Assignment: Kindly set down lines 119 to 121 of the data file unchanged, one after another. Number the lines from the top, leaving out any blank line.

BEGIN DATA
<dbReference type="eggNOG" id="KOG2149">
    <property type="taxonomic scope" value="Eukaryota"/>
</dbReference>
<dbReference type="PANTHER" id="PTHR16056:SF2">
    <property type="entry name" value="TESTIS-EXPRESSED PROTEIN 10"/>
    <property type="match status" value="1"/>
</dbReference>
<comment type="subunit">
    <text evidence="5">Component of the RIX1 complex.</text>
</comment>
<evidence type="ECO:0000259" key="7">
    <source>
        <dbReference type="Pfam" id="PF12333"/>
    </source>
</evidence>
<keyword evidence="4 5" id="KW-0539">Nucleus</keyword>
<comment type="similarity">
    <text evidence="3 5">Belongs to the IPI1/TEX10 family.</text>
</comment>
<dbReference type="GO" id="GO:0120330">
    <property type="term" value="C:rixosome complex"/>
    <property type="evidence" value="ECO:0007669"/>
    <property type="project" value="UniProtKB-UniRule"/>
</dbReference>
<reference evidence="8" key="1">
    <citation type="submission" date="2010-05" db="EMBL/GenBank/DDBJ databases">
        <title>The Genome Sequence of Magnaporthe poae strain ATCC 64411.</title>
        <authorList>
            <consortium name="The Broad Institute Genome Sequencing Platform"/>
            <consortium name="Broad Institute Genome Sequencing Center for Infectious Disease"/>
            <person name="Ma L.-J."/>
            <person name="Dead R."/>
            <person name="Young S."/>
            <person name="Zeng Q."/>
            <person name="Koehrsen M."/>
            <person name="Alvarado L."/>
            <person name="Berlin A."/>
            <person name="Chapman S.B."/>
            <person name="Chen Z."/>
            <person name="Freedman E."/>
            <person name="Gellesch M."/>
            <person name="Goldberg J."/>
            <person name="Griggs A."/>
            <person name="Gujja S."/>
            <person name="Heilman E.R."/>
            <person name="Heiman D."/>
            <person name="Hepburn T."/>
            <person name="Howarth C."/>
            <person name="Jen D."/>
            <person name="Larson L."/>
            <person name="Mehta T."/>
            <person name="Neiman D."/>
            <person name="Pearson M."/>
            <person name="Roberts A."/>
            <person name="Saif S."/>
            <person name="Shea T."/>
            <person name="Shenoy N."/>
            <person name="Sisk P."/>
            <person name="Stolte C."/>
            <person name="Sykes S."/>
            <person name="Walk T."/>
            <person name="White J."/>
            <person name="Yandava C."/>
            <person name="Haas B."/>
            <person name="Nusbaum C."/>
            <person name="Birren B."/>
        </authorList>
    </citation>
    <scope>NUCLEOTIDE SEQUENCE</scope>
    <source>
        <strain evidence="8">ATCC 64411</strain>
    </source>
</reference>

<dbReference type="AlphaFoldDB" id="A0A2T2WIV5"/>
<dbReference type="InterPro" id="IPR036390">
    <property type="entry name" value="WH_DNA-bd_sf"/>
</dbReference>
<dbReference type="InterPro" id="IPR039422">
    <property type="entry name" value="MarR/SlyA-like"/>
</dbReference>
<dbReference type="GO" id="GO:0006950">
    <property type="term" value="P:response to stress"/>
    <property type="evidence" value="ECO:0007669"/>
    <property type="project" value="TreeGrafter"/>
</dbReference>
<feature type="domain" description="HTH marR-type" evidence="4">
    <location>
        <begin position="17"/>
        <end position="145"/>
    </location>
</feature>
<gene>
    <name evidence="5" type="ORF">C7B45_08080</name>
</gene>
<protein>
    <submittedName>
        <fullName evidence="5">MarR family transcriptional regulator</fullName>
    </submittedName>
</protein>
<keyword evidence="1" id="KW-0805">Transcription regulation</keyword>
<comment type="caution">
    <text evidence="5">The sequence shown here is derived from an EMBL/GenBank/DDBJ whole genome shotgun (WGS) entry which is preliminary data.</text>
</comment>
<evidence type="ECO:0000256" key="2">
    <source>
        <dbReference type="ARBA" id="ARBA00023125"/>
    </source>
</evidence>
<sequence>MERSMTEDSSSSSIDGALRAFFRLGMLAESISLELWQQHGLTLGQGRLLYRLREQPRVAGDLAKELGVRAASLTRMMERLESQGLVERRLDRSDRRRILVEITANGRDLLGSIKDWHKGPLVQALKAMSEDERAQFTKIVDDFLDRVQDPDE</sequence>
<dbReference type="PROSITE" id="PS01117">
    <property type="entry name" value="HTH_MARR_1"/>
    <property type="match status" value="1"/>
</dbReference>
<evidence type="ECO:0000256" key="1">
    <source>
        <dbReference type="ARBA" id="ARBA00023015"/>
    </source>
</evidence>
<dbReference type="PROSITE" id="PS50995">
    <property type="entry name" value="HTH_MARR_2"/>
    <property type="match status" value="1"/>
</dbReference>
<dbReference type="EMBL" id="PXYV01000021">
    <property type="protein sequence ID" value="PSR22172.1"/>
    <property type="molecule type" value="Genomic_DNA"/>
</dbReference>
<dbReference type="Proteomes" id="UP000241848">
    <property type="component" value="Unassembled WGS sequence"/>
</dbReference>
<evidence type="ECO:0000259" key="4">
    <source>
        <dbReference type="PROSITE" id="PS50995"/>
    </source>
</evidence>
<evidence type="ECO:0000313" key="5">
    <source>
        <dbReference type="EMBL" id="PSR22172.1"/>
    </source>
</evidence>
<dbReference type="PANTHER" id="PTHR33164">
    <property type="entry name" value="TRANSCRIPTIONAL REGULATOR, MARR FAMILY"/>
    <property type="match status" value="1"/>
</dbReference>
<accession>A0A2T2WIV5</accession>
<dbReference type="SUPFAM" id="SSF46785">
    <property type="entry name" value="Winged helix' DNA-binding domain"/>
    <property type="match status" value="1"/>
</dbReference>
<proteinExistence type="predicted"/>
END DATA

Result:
<dbReference type="PROSITE" id="PS50995">
    <property type="entry name" value="HTH_MARR_2"/>
    <property type="match status" value="1"/>